One such problem is Skimpole's influence on Richard, who is clearly suffering. Jarndyce gives excuses for Skimpole but may not really understand him. He doesn't believe Skimpole could have meant any harm by introducing Richard to Mr. Vholes. The proof, he says, is that Skimpole told Esther about it himself. He takes Skimpole at face value, believing the man's self-representation. But Esther sees beyond all that to a basic self-centeredness that places no importance at all on the interests of others. In an act typical of him, Skimpole has some grapes grown by a gardener who sells them for a living. Skimpole takes the grapes and tells the gardener's man not to wait for payment "if [his] time is of any value." Jarndyce seems to find this childlike, but it can also be seen as blatant theft. When Jarndyce tells Skimpole not to encourage Richard in pursuing the Chancery case, Skimpole says it's Richard who does the encouraging; Skimpole only admires the bright prospects Richard tells him about. Of course, as Esther recognizes later, this is encouragement. If he were truly a friend to Richard, he would be questioning the brightness of the prospects, not admiring it. As much as Skimpole professes to like his wife and daughters, he is perfectly happy to leave them to face the anger of the baker whose armchairs the family has damaged. Even his own family's wellbeing is unimportant to him whenever it becomes inconvenient.

Esther sees Richard is continuing his descent into despair. He is deeper in debt and has lost interest in yet another profession. (This leaves, as Richard himself points out, only one more option—the church—and that seems unlikely to attract him.) What disarms Esther is Richard's complete candor about his condition. He agrees with almost everything she says but is unwilling to do anything to halt his fall. He is in the grip of Chancery, and that overrides all common sense. It is fortunate Woodcourt arrives back in England at that precise moment and offers to take Richard in hand.

In another way, Woodcourt has returned one day too late. Esther has agreed to marry her guardian. But, although she loves Allan Woodcourt, she cannot regret her decision on that account. After all, she sees the look of sorrow on Woodcourt's face when he sees her smallpox scars, and, even though she interprets this as his feeling sorry for her rather than some selfish sorrow, she still feels he cannot care for her in the same way she had once hoped. She doesn't, however, take into account Woodcourt may have other reasons for sorrow regarding her. He tells her he has returned as poor as he was before he set out. It is likely he still feels he cannot offer her the comfortable life she deserves and cannot therefore ask her to marry him. What's more, readers cannot know what his mother may have been writing to him about Esther and Jarndyce. Readers already know she clearly foresaw the possibility of a relationship developing there and went out of her way in Chapter 30 to discourage any interest on Esther's part.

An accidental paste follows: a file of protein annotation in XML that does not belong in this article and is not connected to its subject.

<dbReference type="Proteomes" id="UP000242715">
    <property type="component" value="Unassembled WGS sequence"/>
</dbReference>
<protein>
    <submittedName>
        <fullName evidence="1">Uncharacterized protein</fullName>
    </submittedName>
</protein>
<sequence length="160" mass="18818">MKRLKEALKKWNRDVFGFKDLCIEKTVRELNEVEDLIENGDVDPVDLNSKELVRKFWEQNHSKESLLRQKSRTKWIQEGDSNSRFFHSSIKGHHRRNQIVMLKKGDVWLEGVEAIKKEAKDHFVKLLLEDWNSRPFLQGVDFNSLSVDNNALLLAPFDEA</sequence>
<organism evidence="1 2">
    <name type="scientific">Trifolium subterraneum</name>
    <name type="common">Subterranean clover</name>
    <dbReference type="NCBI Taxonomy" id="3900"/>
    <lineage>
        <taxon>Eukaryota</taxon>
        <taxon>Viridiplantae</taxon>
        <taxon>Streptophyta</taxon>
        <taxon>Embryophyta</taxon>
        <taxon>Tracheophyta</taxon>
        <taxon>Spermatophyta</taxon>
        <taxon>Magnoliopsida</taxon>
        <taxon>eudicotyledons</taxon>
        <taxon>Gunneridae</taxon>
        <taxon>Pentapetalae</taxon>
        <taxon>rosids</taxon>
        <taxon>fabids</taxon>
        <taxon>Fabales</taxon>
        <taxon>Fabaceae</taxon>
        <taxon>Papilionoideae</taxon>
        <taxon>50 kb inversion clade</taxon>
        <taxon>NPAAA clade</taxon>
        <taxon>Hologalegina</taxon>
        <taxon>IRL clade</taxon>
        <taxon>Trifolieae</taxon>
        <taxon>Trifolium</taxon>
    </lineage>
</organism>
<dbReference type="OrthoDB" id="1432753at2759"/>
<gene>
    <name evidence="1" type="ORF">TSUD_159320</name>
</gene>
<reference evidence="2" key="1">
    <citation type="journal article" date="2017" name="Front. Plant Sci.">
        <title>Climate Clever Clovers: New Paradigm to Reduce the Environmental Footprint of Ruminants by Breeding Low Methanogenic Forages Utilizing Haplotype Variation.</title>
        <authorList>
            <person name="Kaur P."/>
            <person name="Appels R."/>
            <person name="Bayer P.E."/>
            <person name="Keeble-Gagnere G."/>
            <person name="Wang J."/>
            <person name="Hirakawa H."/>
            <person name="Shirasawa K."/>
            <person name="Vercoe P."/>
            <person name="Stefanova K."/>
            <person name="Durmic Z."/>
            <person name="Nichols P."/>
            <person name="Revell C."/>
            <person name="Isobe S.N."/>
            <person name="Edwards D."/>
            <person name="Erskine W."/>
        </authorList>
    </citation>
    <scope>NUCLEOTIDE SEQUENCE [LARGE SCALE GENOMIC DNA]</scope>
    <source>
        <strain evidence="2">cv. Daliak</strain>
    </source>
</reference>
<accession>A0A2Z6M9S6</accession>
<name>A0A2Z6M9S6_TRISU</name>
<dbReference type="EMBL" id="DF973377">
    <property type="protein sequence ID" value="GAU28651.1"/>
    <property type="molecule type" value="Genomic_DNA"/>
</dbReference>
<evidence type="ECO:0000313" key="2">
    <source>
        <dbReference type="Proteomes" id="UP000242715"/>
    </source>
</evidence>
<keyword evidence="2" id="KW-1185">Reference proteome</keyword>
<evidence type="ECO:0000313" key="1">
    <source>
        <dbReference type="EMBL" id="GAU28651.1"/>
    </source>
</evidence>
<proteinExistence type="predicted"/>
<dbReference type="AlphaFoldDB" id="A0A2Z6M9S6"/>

Just what are John Jarndyce's feelings for Esther? He has clearly been deeply interested in her since he met her—without revealing his identity as her benefactor—in the coach on the way to Greenleaf. But at that point, he cannot have been in love with her. She was only 13, after all, and his love and admiration for her have grown during the years she spends with him. He appears to be someone who quickly becomes attached emotionally to those who need him, and, at 13, Esther needed him badly so he opened his heart to her. By the time she is 19 and comes to live at Bleak House, however, Esther is mature and can take care of herself, Bleak House, and everyone who lives in it (and then some). She is an adult, and he comes to love her as a friend and as the family he has never had. She is the one he confides in and looks to for advice. It is very possible he does love her as he has wished he might love a wife, so he asks her to marry him. But as usual, his love is selfless, and his generosity extreme. He will not only be content but completely happy with whatever choice she makes.